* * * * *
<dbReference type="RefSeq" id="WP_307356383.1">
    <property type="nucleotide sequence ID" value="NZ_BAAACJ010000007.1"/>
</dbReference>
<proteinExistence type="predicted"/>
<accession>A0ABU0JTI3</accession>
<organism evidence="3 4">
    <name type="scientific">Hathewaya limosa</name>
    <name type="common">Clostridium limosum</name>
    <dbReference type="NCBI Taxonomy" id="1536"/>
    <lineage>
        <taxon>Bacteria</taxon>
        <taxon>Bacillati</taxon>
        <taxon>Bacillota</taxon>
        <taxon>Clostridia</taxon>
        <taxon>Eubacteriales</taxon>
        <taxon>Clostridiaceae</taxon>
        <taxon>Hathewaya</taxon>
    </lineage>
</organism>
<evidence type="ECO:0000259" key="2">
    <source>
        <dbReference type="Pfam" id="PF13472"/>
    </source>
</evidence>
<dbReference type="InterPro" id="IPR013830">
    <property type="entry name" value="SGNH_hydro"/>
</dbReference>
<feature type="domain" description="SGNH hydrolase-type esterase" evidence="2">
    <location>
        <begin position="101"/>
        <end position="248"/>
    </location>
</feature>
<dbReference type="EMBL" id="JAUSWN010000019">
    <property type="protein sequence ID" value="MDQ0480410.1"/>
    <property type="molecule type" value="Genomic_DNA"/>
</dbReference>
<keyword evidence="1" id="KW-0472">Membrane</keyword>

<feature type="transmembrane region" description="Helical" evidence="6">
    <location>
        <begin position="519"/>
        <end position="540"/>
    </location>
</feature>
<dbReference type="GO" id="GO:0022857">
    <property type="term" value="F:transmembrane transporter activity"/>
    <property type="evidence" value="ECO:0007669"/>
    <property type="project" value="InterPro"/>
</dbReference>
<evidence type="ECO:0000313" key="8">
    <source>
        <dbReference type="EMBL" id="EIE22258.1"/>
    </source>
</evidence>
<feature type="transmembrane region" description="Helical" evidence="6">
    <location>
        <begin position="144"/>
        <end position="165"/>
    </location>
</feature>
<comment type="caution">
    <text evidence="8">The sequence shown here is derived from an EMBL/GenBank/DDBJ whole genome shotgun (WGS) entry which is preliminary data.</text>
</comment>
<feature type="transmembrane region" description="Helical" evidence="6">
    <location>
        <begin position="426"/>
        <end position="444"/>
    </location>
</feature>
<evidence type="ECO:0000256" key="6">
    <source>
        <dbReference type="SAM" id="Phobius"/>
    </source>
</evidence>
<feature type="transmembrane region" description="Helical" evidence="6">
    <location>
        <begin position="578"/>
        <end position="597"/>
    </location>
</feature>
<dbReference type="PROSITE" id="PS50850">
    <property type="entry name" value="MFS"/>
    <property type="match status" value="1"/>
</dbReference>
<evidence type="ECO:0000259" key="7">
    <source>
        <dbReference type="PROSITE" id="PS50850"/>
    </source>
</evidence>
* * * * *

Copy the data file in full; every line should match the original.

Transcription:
<dbReference type="RefSeq" id="WP_307356383.1">
    <property type="nucleotide sequence ID" value="NZ_BAAACJ010000007.1"/>
</dbReference>
<proteinExistence type="predicted"/>
<accession>A0ABU0JTI3</accession>
<organism evidence="3 4">
    <name type="scientific">Hathewaya limosa</name>
    <name type="common">Clostridium limosum</name>
    <dbReference type="NCBI Taxonomy" id="1536"/>
    <lineage>
        <taxon>Bacteria</taxon>
        <taxon>Bacillati</taxon>
        <taxon>Bacillota</taxon>
        <taxon>Clostridia</taxon>
        <taxon>Eubacteriales</taxon>
        <taxon>Clostridiaceae</taxon>
        <taxon>Hathewaya</taxon>
    </lineage>
</organism>
<evidence type="ECO:0000259" key="2">
    <source>
        <dbReference type="Pfam" id="PF13472"/>
    </source>
</evidence>
<dbReference type="InterPro" id="IPR013830">
    <property type="entry name" value="SGNH_hydro"/>
</dbReference>
<feature type="domain" description="SGNH hydrolase-type esterase" evidence="2">
    <location>
        <begin position="101"/>
        <end position="248"/>
    </location>
</feature>
<dbReference type="EMBL" id="JAUSWN010000019">
    <property type="protein sequence ID" value="MDQ0480410.1"/>
    <property type="molecule type" value="Genomic_DNA"/>
</dbReference>
<keyword evidence="1" id="KW-0472">Membrane</keyword>

<feature type="transmembrane region" description="Helical" evidence="6">
    <location>
        <begin position="519"/>
        <end position="540"/>
    </location>
</feature>
<dbReference type="GO" id="GO:0022857">
    <property type="term" value="F:transmembrane transporter activity"/>
    <property type="evidence" value="ECO:0007669"/>
    <property type="project" value="InterPro"/>
</dbReference>
<evidence type="ECO:0000313" key="8">
    <source>
        <dbReference type="EMBL" id="EIE22258.1"/>
    </source>
</evidence>
<feature type="transmembrane region" description="Helical" evidence="6">
    <location>
        <begin position="144"/>
        <end position="165"/>
    </location>
</feature>
<comment type="caution">
    <text evidence="8">The sequence shown here is derived from an EMBL/GenBank/DDBJ whole genome shotgun (WGS) entry which is preliminary data.</text>
</comment>
<feature type="transmembrane region" description="Helical" evidence="6">
    <location>
        <begin position="426"/>
        <end position="444"/>
    </location>
</feature>
<evidence type="ECO:0000256" key="6">
    <source>
        <dbReference type="SAM" id="Phobius"/>
    </source>
</evidence>
<feature type="transmembrane region" description="Helical" evidence="6">
    <location>
        <begin position="578"/>
        <end position="597"/>
    </location>
</feature>
<dbReference type="PROSITE" id="PS50850">
    <property type="entry name" value="MFS"/>
    <property type="match status" value="1"/>
</dbReference>
<evidence type="ECO:0000259" key="7">
    <source>
        <dbReference type="PROSITE" id="PS50850"/>
    </source>
</evidence>